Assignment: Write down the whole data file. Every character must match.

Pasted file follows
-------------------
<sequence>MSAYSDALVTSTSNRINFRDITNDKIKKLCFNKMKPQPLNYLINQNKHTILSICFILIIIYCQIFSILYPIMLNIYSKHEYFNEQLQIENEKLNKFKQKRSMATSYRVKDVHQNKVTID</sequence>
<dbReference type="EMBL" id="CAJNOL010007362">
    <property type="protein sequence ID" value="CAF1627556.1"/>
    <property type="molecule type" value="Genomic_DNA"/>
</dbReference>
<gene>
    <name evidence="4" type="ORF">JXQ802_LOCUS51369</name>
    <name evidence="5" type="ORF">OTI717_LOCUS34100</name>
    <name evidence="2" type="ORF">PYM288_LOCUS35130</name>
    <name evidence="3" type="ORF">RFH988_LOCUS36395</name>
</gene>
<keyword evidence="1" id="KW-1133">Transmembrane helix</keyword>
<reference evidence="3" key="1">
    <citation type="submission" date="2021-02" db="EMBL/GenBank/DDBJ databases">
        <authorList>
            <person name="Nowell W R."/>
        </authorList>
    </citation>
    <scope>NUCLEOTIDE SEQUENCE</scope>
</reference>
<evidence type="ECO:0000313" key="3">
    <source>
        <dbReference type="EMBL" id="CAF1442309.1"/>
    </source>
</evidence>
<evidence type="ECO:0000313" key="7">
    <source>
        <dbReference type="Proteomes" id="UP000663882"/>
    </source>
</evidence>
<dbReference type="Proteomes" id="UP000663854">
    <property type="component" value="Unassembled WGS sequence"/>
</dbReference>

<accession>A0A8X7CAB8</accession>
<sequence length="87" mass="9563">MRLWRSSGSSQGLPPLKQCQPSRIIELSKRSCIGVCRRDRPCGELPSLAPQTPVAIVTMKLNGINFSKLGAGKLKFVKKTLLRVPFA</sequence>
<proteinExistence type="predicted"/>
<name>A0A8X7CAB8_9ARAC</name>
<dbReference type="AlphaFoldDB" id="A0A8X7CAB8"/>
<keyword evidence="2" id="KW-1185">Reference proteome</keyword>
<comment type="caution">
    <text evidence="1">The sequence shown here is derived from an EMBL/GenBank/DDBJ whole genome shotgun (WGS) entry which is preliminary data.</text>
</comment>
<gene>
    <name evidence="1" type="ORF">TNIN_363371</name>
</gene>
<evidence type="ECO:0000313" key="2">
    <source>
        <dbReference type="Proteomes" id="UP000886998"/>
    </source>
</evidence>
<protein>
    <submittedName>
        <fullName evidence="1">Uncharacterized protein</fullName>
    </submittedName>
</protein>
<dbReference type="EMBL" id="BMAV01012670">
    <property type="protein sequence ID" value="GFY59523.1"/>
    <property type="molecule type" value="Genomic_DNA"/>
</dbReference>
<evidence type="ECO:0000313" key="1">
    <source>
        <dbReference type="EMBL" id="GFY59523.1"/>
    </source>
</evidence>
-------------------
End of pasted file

<sequence>MSAYSDALVTSTSNRINFRDITNDKIKKLCFNKMKPQPLNYLINQNKHTILSICFILIIIYCQIFSILYPIMLNIYSKHEYFNEQLQIENEKLNKFKQKRSMATSYRVKDVHQNKVTID</sequence>
<dbReference type="EMBL" id="CAJNOL010007362">
    <property type="protein sequence ID" value="CAF1627556.1"/>
    <property type="molecule type" value="Genomic_DNA"/>
</dbReference>
<gene>
    <name evidence="4" type="ORF">JXQ802_LOCUS51369</name>
    <name evidence="5" type="ORF">OTI717_LOCUS34100</name>
    <name evidence="2" type="ORF">PYM288_LOCUS35130</name>
    <name evidence="3" type="ORF">RFH988_LOCUS36395</name>
</gene>
<keyword evidence="1" id="KW-1133">Transmembrane helix</keyword>
<reference evidence="3" key="1">
    <citation type="submission" date="2021-02" db="EMBL/GenBank/DDBJ databases">
        <authorList>
            <person name="Nowell W R."/>
        </authorList>
    </citation>
    <scope>NUCLEOTIDE SEQUENCE</scope>
</reference>
<evidence type="ECO:0000313" key="3">
    <source>
        <dbReference type="EMBL" id="CAF1442309.1"/>
    </source>
</evidence>
<evidence type="ECO:0000313" key="7">
    <source>
        <dbReference type="Proteomes" id="UP000663882"/>
    </source>
</evidence>
<dbReference type="Proteomes" id="UP000663854">
    <property type="component" value="Unassembled WGS sequence"/>
</dbReference>

<accession>A0A8X7CAB8</accession>
<sequence length="87" mass="9563">MRLWRSSGSSQGLPPLKQCQPSRIIELSKRSCIGVCRRDRPCGELPSLAPQTPVAIVTMKLNGINFSKLGAGKLKFVKKTLLRVPFA</sequence>
<proteinExistence type="predicted"/>
<name>A0A8X7CAB8_9ARAC</name>
<dbReference type="AlphaFoldDB" id="A0A8X7CAB8"/>
<keyword evidence="2" id="KW-1185">Reference proteome</keyword>
<comment type="caution">
    <text evidence="1">The sequence shown here is derived from an EMBL/GenBank/DDBJ whole genome shotgun (WGS) entry which is preliminary data.</text>
</comment>
<gene>
    <name evidence="1" type="ORF">TNIN_363371</name>
</gene>
<evidence type="ECO:0000313" key="2">
    <source>
        <dbReference type="Proteomes" id="UP000886998"/>
    </source>
</evidence>
<protein>
    <submittedName>
        <fullName evidence="1">Uncharacterized protein</fullName>
    </submittedName>
</protein>
<dbReference type="EMBL" id="BMAV01012670">
    <property type="protein sequence ID" value="GFY59523.1"/>
    <property type="molecule type" value="Genomic_DNA"/>
</dbReference>
<evidence type="ECO:0000313" key="1">
    <source>
        <dbReference type="EMBL" id="GFY59523.1"/>
    </source>
</evidence>